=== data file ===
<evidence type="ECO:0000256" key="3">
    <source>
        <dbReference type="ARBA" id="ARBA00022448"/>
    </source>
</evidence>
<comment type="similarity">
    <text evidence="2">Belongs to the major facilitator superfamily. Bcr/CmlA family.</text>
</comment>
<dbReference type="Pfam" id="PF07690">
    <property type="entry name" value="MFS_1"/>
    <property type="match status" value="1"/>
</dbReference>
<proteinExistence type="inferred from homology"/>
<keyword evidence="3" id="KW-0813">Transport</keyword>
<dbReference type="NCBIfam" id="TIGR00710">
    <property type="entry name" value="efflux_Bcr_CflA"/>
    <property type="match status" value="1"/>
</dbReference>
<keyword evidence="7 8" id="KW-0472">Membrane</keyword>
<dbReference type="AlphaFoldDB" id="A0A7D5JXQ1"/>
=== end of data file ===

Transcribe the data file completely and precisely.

<evidence type="ECO:0000256" key="3">
    <source>
        <dbReference type="ARBA" id="ARBA00022448"/>
    </source>
</evidence>
<comment type="similarity">
    <text evidence="2">Belongs to the major facilitator superfamily. Bcr/CmlA family.</text>
</comment>
<dbReference type="Pfam" id="PF07690">
    <property type="entry name" value="MFS_1"/>
    <property type="match status" value="1"/>
</dbReference>
<proteinExistence type="inferred from homology"/>
<keyword evidence="3" id="KW-0813">Transport</keyword>
<dbReference type="NCBIfam" id="TIGR00710">
    <property type="entry name" value="efflux_Bcr_CflA"/>
    <property type="match status" value="1"/>
</dbReference>
<keyword evidence="7 8" id="KW-0472">Membrane</keyword>
<dbReference type="AlphaFoldDB" id="A0A7D5JXQ1"/>